I'd be more concerned over exactly where the space is going rather than 'fixing' it by giving it more with changing partition sizes. My first question would be what else do you have on that Windows partition? Space doesn't just vanish into the ether - something is filling it up... and as lousy as Windows updates can be, if you've given XP a reasonable amount of breathing room on its partition (15-20GB) Windows Updates shouldn't have chewed it all up.

How big is that Windows partition?

Have you got lots and lots of iTunes music on it? ALAC in particular will chew HDD space like it was going out of fashion. This is my main suspect in terms of HDD space vanishing... Wink

Have you put any more RAM in the system? If you've got the Hibernation and Page files active and Page file is set to size control by Windows (the default) then putting more RAM in will make the Hibernate and Page files jump in size...

Are there any large .log or temp files hiding anywhere?

Do you have System Restore set to a large percentage of the partition?

Are there lots of "$ folders" in the \Windows\ directory? (They'll be hidden and compressed with NTFS compression - they're often left behind when Windows updates essential system files, as they're the cache from the install and the old version in case you want to uninstall the Windows Update... but if you aren't going to uninstall the Update, they're just chewing space)

May also be worth downloading something like CCleaner and giving it a run to see what it finds; it's usually pretty good at finding temporary files hiding in daft places. Smile
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MartyBartfast
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PostPosted: Wed Jun 20, 2012 5:49 pm    Post subject: Reply with quote

Paradigm Shifter wrote:

May also be worth downloading something like CCleaner and giving it a run to see what it finds; it's usually pretty good at finding temporary files hiding in daft places. Smile


I was also going to suggest installing CCleaner on the XP OS, I've found it pretty good at cleaning up lots of stuff.
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catgate
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Location: Just over there, in that corner.

PostPosted: Wed Jun 20, 2012 6:58 pm    Post subject: Reply with quote

There used to be a jolly good free programme for finding and removing all unwanted/unneeded .dll files in the days that I used to use Windows (98SE). The profligate way that M$ wastes you HDD space by not cleaning up after itself was one of my reasons for waving two finger at BG and changing to linux.
I am afraid I can not remember it's name but surely the freeware world must be awash with them.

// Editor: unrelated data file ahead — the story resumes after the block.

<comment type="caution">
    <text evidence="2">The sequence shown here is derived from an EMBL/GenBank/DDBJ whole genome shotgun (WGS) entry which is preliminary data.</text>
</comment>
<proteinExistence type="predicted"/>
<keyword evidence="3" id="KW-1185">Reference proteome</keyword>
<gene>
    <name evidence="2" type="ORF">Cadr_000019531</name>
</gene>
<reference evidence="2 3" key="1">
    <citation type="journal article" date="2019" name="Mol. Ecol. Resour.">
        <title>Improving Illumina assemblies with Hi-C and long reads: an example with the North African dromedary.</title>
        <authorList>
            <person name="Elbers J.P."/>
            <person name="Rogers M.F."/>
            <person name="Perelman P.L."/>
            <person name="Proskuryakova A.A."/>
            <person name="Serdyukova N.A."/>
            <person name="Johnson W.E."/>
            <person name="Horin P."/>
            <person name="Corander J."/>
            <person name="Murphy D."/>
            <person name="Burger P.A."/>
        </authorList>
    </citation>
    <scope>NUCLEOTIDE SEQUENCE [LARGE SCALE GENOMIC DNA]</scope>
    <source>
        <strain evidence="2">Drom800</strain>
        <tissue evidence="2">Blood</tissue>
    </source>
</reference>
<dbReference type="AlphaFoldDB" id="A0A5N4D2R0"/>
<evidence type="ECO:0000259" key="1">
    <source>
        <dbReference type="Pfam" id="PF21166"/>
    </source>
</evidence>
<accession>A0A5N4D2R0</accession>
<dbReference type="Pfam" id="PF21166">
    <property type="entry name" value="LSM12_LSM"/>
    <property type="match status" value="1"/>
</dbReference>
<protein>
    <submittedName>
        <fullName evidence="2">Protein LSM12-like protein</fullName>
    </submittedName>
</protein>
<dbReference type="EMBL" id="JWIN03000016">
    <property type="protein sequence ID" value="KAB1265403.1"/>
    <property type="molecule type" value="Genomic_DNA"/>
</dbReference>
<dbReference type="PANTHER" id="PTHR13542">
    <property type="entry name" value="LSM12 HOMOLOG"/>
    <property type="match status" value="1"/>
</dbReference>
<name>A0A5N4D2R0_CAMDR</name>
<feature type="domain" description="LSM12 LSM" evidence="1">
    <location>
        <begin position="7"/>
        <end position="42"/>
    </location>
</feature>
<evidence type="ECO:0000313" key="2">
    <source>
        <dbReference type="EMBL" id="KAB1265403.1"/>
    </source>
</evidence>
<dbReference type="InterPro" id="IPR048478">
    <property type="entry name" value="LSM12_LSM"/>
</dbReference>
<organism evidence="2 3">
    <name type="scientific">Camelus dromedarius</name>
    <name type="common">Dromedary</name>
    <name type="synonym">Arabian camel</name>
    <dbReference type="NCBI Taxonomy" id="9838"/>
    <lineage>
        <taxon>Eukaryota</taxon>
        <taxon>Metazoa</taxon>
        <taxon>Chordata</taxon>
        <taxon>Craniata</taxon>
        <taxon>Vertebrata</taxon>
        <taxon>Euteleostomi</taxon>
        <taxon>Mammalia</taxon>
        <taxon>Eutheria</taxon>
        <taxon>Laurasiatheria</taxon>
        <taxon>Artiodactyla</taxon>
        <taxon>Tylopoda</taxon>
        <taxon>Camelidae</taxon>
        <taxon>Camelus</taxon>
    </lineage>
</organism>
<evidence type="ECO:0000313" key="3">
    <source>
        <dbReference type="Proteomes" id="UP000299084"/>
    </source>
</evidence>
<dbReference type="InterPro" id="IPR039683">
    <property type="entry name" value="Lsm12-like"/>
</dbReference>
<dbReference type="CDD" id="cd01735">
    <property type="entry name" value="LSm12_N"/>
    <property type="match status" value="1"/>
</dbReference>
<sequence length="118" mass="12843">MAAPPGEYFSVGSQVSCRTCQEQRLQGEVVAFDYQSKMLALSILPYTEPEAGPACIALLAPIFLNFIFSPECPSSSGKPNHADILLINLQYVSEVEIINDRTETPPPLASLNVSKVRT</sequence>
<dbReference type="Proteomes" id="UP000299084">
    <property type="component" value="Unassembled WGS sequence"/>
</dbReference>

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JohnParr



Joined: Fri May 18, 2012 2:33 pm
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PostPosted: Wed Jul 11, 2012 10:29 pm    Post subject: Reply with quote

Restore points use up a lot of space. If you have never deleted any they may well be the problem. This link will tell you how.

http://support.microsoft.com/kb/555367
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guy
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Joined: Thu Apr 07, 2005 1:07 pm
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Location: Worcestershire

PostPosted: Sat Jul 14, 2012 12:09 pm    Post subject: Reply with quote

TheWizardofOdds wrote:
How can I uninstall the older ones via Synaptic/Software centre?

I'd appreciate an answer to that as well.

I desperately need to free up space occupied by old kernels - and other packages - too, but can find nothing in either GUI that so much as hints at this capability.

I recall seeing a magic command spell that can do this, but man synaptic pretty much just says to use the GTK+ recipes, which I cannot find.

[update] Found this: http://ubuntuforums.org/showthread.php?t=1587462
Just scroll down a bit
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Dutch_Master
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PostPosted: Sat Jul 14, 2012 1:01 pm    Post subject: Reply with quote

Start Synaptic the usual way, then search for "linux" or "linuz". Mark all but the latest kernel version for purging, confirm your selection and have it do its job. Then search the menu for the option to clear the package cache, confirm again. If you regularly try out software, repeat the cache clearing on a monthly basis (or more frequent if you'd installed/removed a lot).
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Rhakios
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Joined: Thu Apr 07, 2005 12:18 am
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PostPosted: Sat Jul 14, 2012 3:10 pm    Post subject: Reply with quote

Oddly (perhaps), I have found that when upgrading *Ubuntu releases, old kernels can be left in boot, but because they are not part of the new system's package list, they are not shown in Synaptic.
In just such a case, I have deleted all the relevant files for the old kernels from /boot (there's usually initrd, System.map, abi and config files as well as vmlinuz), then run sudo update-grub.
But, as mentioned above, Synaptic should be the first port of call for deleting old kernels.